So perhaps it is the time of night that I am writing this or perhaps it is the fact that the government's view on renewables since election has been so one way but you will forgive me when 1 say I double checked the date to make sure it is not 1 April.
In the article Greg Clarke not only says fears over intermittency were overblown but went onto state how these technologies actually benefitted consumers by having a disruptive influence on the status quo. He went on to state added that the impetus was now on government to design an energy system that can “better manage intermittency” and harness the advantages of supplementary technologies such as storage, demand-side response and innovative IT systems.
That is not what we expect to hear from a conservative government that has seemed hell bent on pulling rug from under the renewables industry's feet causing developers no end of grief. Whatever next... an OFGEM consultation where they actually listen to the response for evidence ; solar being re-admitted to the CFD auction in 2017?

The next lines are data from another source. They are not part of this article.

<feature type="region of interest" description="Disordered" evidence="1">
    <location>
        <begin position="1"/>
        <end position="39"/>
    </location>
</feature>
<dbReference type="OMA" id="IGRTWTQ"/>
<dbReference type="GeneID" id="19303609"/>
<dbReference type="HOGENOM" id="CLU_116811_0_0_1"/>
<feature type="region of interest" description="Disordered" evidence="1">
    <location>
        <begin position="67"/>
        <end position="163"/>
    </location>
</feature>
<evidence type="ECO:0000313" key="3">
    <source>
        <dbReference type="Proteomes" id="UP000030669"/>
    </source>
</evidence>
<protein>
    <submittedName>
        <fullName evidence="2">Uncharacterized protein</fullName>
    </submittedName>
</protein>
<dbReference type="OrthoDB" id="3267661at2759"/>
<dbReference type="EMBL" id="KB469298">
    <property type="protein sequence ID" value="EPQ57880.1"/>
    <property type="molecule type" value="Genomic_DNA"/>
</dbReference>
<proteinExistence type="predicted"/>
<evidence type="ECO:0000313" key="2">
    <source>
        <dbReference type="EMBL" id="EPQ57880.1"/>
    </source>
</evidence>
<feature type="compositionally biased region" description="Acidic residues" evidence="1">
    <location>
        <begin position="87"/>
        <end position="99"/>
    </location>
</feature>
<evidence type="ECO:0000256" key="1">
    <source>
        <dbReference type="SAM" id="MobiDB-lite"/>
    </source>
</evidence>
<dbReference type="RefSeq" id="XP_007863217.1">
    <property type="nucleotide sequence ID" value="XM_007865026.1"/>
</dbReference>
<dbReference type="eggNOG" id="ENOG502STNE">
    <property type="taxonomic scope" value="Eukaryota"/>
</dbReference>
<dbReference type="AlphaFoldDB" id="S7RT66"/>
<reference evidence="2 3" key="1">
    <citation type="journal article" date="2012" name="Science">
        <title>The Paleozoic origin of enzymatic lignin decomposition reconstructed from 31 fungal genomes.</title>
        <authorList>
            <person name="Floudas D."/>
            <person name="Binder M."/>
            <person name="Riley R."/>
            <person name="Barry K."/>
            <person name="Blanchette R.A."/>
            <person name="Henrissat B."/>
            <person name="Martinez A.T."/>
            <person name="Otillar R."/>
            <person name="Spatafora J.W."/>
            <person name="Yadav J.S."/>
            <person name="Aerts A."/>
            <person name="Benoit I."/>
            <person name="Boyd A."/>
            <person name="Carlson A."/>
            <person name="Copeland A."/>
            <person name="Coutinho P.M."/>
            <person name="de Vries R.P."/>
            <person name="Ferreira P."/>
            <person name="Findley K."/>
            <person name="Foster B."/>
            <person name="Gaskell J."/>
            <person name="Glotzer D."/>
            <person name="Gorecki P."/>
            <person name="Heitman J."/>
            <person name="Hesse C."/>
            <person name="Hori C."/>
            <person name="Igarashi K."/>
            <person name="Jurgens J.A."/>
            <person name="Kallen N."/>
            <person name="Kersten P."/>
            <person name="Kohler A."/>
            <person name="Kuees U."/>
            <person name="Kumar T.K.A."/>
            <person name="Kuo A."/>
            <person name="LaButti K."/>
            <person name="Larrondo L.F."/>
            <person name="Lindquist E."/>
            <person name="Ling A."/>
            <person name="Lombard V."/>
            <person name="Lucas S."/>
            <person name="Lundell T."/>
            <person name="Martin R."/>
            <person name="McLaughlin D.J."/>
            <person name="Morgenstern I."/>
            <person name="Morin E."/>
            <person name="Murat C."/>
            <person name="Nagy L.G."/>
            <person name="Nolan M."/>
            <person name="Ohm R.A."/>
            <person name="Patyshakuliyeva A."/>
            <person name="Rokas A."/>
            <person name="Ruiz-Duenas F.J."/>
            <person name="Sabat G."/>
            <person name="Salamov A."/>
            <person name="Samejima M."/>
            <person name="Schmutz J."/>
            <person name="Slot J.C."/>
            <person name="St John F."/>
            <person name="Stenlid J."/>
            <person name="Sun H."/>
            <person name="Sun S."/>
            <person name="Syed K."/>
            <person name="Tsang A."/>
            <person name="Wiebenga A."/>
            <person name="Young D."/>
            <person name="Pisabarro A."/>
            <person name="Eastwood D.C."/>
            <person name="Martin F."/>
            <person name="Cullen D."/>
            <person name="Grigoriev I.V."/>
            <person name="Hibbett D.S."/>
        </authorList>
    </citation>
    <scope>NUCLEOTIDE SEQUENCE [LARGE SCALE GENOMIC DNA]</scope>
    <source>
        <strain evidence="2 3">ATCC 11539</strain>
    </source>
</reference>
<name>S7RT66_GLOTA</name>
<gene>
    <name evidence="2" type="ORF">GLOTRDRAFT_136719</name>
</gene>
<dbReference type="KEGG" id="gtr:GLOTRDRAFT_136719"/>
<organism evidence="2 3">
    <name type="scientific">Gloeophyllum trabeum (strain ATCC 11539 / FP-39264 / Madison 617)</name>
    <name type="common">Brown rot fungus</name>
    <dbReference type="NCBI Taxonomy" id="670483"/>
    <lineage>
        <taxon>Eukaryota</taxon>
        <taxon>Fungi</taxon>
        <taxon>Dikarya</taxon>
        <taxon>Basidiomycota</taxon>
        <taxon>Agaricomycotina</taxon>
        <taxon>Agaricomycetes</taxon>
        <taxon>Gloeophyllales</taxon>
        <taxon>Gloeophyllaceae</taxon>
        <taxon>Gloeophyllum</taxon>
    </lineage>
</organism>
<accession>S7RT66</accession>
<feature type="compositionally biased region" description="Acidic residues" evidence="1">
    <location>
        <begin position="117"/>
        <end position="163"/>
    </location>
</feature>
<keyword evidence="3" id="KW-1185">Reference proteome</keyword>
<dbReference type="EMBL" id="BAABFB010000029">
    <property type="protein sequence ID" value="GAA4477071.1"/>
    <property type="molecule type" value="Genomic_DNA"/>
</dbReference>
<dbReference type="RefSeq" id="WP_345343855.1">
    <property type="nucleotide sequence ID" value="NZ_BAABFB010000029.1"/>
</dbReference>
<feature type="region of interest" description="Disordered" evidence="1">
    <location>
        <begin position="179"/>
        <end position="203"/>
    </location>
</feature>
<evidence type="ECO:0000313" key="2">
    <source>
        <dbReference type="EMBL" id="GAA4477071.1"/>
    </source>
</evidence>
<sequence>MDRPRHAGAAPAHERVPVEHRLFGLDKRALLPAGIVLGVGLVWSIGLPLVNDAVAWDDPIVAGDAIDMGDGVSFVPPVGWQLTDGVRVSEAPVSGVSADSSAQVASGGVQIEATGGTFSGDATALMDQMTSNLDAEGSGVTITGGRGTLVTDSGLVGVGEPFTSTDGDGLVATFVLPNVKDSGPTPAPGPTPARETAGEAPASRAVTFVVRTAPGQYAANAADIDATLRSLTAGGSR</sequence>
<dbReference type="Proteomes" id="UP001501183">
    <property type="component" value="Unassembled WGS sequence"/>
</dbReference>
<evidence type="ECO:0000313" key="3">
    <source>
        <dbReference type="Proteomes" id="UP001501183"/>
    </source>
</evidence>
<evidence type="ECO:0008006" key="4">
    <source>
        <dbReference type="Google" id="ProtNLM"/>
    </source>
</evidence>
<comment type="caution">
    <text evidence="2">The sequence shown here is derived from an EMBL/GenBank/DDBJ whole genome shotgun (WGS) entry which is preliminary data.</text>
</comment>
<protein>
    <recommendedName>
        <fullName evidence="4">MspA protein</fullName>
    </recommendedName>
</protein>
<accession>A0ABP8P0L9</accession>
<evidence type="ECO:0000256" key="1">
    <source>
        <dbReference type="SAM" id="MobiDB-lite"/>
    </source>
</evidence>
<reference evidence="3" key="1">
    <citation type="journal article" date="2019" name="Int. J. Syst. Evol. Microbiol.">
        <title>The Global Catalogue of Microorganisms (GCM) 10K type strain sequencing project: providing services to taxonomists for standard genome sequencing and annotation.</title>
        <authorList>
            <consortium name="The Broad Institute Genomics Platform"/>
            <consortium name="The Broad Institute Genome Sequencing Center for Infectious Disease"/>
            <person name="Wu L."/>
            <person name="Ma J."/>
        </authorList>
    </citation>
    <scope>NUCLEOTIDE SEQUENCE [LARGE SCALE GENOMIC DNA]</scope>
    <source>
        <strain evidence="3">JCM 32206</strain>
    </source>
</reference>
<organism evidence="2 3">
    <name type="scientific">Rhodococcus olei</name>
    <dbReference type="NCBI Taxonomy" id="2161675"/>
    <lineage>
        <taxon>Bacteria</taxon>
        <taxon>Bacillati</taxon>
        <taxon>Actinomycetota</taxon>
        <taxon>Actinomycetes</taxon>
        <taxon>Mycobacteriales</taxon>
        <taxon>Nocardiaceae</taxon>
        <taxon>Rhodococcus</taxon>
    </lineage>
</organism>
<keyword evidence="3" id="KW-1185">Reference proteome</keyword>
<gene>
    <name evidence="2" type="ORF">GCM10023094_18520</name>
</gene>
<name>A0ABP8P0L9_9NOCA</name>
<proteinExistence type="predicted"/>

Oh hang on a minute it's not April 1st after all but perhaps I'd better get writing to the big man in Lapland setting out it is my Christmas wish list. There is some hope after all and I have been a very good boy this year!
Send me your Energy Christmas wishlist or if you just want to discuss this or any other Energy aspect further then email me on mailto:firstname.lastname@example.org or call on 07773940988
Energy secretary Greg Clark has admitted that fears over solar PV’s intermittent generation and the impact it would have on the grid were “overblown”. Clark was speaking at the Energy UK conference last week just as his department published its smart power call for evidence, requesting insight from industry as to how the UK can best transition to a more advanced generation and distribution system. Clark lauded solar and other renewables’ potential to “challenge” the traditional energy model comprising large, centralised generation assets. “These technologies create opportunities for new businesses and business models, new consumer offerings and new markets. All of these are good news for consumers, for our energy system and for the economy,” he said.